Gay Priest quits Church of England in order to marry his partner

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A gay priest has quit the Church of England in order to be able to marry his fiance.

Reverend Clive Larsen, 60, quit as a parish priest in Manchester diocese on Friday, and is believe to be the first gay priest to have quit over the issue.

He plans to marry tomorrow, and would have been disciplined by the Church if he had gone ahead with his wedding while remaining a priest.

“The church does not permit it and if this is something you want to do, you have to pay the price and leave the church,” Larsen told the Sunday Times.

“I am aware of two other clergy who have had [same-sex] marriages and the church has made life very difficult for them.”

The Sunday Times reports that four other gay priests have married and have been allowed to keep their licences, but that they had to undergo disciplinary action.

Larsen will marry his partner John in a ceremony on Monday, and celebrated their forthcoming marriage at his former church, the St Agnes Church in North Reddish yesterday.

The church’s website contained a notice which was removed after the Sunday Times began inquiring about Larsen’s resignation, which read: “A ceremony of commitment and blessing . . . Clive will be resigning his post in the church from the day before.”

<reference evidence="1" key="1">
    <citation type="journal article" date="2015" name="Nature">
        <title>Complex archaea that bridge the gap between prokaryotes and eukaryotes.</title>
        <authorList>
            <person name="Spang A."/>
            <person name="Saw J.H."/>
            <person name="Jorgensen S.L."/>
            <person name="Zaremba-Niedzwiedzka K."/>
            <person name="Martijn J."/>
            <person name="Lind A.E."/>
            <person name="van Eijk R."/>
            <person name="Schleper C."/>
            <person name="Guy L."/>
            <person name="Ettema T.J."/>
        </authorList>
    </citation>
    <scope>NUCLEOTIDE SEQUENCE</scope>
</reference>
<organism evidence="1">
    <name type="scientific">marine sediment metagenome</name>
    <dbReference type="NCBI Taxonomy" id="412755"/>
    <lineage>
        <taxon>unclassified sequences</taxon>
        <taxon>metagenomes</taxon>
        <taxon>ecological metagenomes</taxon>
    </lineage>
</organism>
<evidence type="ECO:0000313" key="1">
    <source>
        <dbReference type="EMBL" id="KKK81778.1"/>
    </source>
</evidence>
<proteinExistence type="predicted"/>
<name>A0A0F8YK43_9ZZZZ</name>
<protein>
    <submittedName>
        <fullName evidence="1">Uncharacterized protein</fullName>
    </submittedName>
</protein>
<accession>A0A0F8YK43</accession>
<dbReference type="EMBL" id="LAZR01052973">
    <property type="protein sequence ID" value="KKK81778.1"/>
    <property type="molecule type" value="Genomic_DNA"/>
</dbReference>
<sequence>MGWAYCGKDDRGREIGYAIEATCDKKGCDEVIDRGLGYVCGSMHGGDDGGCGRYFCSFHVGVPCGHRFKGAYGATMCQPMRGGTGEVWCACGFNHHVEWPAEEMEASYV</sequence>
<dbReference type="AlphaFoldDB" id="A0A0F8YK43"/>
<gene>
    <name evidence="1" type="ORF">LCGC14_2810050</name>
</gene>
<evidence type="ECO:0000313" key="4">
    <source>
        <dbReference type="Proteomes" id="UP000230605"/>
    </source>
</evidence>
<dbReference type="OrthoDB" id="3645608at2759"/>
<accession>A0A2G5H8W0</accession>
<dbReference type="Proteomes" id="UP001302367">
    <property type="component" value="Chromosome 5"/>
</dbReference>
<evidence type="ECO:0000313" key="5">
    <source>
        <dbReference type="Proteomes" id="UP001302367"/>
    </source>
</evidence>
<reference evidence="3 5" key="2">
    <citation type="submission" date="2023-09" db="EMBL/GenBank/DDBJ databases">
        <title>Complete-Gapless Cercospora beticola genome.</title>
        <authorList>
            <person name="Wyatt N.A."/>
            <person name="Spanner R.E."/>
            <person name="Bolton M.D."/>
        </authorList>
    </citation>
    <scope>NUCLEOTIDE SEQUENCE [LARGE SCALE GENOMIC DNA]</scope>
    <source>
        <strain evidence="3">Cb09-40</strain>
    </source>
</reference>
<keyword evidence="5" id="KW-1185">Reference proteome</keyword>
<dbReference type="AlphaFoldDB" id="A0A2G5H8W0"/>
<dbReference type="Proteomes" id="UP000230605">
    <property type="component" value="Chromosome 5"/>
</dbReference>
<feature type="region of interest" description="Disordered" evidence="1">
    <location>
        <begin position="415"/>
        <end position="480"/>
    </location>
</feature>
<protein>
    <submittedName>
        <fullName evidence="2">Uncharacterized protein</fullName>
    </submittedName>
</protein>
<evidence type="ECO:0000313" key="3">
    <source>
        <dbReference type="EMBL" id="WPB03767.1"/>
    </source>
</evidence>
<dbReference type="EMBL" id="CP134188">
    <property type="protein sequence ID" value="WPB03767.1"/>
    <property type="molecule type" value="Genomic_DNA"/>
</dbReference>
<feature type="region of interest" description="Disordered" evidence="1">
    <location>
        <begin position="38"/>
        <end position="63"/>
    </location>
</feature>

It asked for guests to “make a bit of an effort”, and invited people to bring food and drinks to share.

Yesterday’s service included a blessing which includes: “God the giver of life, God the bearer of pain, God the maker of love, bless, preserve and keep you.”

But Larsen said his intention in quitting was to avoid embarrassing the Bishop of Manchester David Walker, or the Church of England.

His original plan had been to marry David whilst still a priest and quit afterwards, but he was issued a “dynamite” warning, Reverend Colin Coward said on Larsen’s behalf.

The priest says he had hoped to leave his post with the opportunity to return, but that he feels there is “no way back now”.

In March, a gay clergyman who lost an employment tribunal against the Church of England after he was sacked for marrying his husband said he had won the right to appeal the decision.

Canon Jeremy Pemberton took the church to court last year, when he was not allowed to take up a new post as a hospital chaplain because he’d married his partner.

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